THIS STORY TAKES
PLACE BETWEEN THE
BIG FINISH AUDIO
THE DARKNESS" AND
"THE TIME OF THE
BIG FINISH 'COMPANION
CHRONICLES' CD 4.12
RELEASED IN JUNE 2010.
arrives in a toyshop,
but she doesn’t know
where she is – or who
she is. The mysterious
owner wants to play
games. He’s already
defeated the Doctor,
whose essence is NOW
hidden inside a vent-
The Doctor is gone.
The TARDIS is lost.
But the game is only
The latest Companion Chronicle is, at a first glance, the antithesis of the first. The range was conceived as a medium through which Big Finish could tell stories featuring the first four Doctors, and so the first release was essentially just a first Doctor talking book, narrated by one of his companions and punctuated with occasional injections from a second voice. Solitaire, conversely, is a fully-fledged eighth Doctor audio drama. The only things that immediately seem to set it apart from releases in the main range are its condensed running time and the absence of the actor playing the Doctor.
The production is presented as two traditional episodes, in which david bailie reprises his role as the Celestial Toymaker and India Fisher returns to voice the ever-popular Charlotte Pollard. The Doctor does feature, though in a deliciously ironic masterstroke, as the story begins “his essence” has already been hidden inside a ventriloquist’s doll, through which
he speaks using Charley’s voice. Accordingly his role in the narrative is peripheral, serving only as a distressing reminder of what will happen to Charley, should she lose the game in which she’s found herself. And with the Doctor impotent, Charley quite naturally has to take centre stage, assuming his mantle and being forced to outwit the Toymaker using her wits alone. It is here that Solitaire earns its Companion Chronicle stripes - it doesn’t matter whether it’s an audio book, an audio drama, or a sausage on a stick; if it is fundamentally about a companion, then it’s a Companion Chronicle.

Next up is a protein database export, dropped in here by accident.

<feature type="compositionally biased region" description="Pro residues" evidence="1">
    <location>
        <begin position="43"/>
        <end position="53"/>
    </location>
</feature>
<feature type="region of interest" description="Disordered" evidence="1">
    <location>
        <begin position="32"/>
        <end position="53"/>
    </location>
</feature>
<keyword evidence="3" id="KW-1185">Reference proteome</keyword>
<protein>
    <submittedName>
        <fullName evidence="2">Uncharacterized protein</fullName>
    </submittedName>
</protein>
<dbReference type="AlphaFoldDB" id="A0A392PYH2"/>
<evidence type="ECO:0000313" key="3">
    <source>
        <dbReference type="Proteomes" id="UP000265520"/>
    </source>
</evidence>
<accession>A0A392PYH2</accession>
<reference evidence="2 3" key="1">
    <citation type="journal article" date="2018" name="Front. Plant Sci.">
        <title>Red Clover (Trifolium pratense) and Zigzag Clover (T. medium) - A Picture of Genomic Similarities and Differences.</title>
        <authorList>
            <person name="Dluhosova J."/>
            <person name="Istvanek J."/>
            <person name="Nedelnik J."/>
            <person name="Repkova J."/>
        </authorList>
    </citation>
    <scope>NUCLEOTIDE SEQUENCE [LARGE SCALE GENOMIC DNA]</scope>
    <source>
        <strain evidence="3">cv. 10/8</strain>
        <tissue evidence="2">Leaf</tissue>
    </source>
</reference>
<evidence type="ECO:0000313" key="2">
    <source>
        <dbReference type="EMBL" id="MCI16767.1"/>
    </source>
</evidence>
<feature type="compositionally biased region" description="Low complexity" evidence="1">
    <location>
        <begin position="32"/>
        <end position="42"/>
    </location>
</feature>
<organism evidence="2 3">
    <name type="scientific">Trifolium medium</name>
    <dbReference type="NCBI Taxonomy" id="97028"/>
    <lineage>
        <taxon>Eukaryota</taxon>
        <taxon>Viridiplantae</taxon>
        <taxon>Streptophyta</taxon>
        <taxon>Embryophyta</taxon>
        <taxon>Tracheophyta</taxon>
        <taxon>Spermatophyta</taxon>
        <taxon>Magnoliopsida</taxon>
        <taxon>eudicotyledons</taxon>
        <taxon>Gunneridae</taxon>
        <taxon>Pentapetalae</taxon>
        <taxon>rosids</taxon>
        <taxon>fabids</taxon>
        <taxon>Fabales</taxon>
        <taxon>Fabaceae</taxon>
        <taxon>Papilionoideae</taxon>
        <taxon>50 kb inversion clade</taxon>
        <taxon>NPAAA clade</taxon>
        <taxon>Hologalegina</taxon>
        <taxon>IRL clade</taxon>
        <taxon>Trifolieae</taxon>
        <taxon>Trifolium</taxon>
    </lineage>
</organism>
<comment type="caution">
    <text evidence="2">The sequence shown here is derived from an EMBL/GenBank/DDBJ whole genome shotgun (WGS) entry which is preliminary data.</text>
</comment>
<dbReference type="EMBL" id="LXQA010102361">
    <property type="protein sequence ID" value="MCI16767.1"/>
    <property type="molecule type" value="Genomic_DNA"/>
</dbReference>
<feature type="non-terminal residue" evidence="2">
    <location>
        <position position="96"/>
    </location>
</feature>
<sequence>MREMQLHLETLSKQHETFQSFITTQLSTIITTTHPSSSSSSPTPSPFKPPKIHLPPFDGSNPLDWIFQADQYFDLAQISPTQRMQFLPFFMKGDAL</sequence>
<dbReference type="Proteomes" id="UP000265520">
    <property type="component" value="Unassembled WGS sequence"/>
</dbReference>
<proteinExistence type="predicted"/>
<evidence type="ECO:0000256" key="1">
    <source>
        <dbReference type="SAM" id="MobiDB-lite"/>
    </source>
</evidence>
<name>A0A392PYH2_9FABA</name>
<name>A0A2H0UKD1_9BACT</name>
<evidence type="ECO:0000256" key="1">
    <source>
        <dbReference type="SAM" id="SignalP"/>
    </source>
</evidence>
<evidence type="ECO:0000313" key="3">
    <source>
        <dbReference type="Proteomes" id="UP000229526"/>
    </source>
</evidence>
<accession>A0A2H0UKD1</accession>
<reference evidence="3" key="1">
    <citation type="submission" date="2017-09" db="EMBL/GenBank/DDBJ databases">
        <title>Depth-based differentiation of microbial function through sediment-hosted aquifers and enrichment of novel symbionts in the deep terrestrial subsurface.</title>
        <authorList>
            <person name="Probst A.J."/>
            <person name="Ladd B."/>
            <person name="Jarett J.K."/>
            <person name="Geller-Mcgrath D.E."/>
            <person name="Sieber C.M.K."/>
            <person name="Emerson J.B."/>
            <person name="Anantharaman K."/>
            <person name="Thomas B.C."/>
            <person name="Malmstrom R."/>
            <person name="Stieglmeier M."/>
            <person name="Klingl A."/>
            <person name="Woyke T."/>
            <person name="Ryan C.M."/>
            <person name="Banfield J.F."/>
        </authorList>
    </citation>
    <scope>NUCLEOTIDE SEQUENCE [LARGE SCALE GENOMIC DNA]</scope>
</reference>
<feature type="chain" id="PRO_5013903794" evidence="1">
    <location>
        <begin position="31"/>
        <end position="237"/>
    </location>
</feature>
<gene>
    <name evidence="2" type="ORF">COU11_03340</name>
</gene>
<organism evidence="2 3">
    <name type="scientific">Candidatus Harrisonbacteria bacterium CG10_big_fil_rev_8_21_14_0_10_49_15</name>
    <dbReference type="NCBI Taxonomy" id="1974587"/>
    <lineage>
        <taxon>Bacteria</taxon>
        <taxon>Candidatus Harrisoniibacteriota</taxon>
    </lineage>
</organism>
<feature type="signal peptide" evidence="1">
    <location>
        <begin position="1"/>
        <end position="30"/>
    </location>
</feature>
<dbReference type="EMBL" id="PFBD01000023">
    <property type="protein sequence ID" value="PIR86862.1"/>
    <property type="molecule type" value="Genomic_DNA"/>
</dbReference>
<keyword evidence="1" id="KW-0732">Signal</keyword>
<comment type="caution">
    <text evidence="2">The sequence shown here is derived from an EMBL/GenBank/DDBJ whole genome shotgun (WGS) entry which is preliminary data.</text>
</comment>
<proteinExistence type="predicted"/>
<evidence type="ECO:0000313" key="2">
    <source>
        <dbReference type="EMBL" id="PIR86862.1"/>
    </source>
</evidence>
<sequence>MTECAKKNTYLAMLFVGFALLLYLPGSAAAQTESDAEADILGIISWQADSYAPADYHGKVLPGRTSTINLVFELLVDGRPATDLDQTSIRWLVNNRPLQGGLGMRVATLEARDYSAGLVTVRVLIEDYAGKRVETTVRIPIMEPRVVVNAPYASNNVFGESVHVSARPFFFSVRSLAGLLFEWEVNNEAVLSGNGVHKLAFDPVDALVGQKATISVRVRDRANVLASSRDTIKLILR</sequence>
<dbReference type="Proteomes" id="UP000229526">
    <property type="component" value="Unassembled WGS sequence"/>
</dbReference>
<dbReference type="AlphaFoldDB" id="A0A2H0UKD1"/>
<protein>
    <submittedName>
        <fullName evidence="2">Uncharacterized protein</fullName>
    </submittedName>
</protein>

Above: “Too creepy for words...” - Alex Mallison’s eighth Doctor doll
The story itself is straightforward, but inspired. Penned by Gallifrey star John Dorney, who has performed alongside India Fisher in a couple of her Doctor Who audio adventures, this script absolutely nails Charley’s character as she was during her second run of stories. Even when rendered amnesiac, that unrelenting Edward Adventuress spirit really shines through
in spates. And her celebrated photographer co-star is even better served by Dorney as the whole narrative is constructed around one of the Toymaker’s games, evoking the playful feel of the original Celestial Toymaker serial, only this time with a decidedly more sinister edge.
Fuelled by some sublime scripted banter, Fisher and bailie are relentlessly engrossing to listen to. Indeed, so spellbinding are their performances that I don’t think I’d have noticed I was listening to a Scherzo-style two-hander, had I found myself listening to this production with no prior knowledge of it. Their duologue is admittedly buoyed by some sterling sound design, however, as Toby Hrycek-Robinson captures the eerie claustrophobia of the ever-diminishing Celestial Toyroom sublimely through his creeping score and foley work.
Above: Alex Mallison’s alternative CD cover
On a final note, I must applaud
what might well be the greatest
piece of Big Finish cover art to
date. There is something that’s
inherently frightening about dolls,
and a ventriloquist’s even more
so, but Alex Mallinson’s home-
made eighth Doctor doll prop is
too creepy for words. Oddly, it’s
even more unsettling when seen in the studio with the cast and crew than it is within the
fiction on the CD’s front cover!
Altogether then, Solitaire is a resounding success, providing as it does a refreshingly arc-free, stand-alone story for our soon-to-be spin-off heroine. One thing I still don’t understand though is why everyone, myself included, has started to write david bailie’s name entirely in lower case. Another Toymaker word game, or something even more sinister…?
Copyright © E.G. Wolverson 2010
E.G. Wolverson has asserted his right under the Copyright, Designs and Patents Act, 1988 to be identified as the author of this work.
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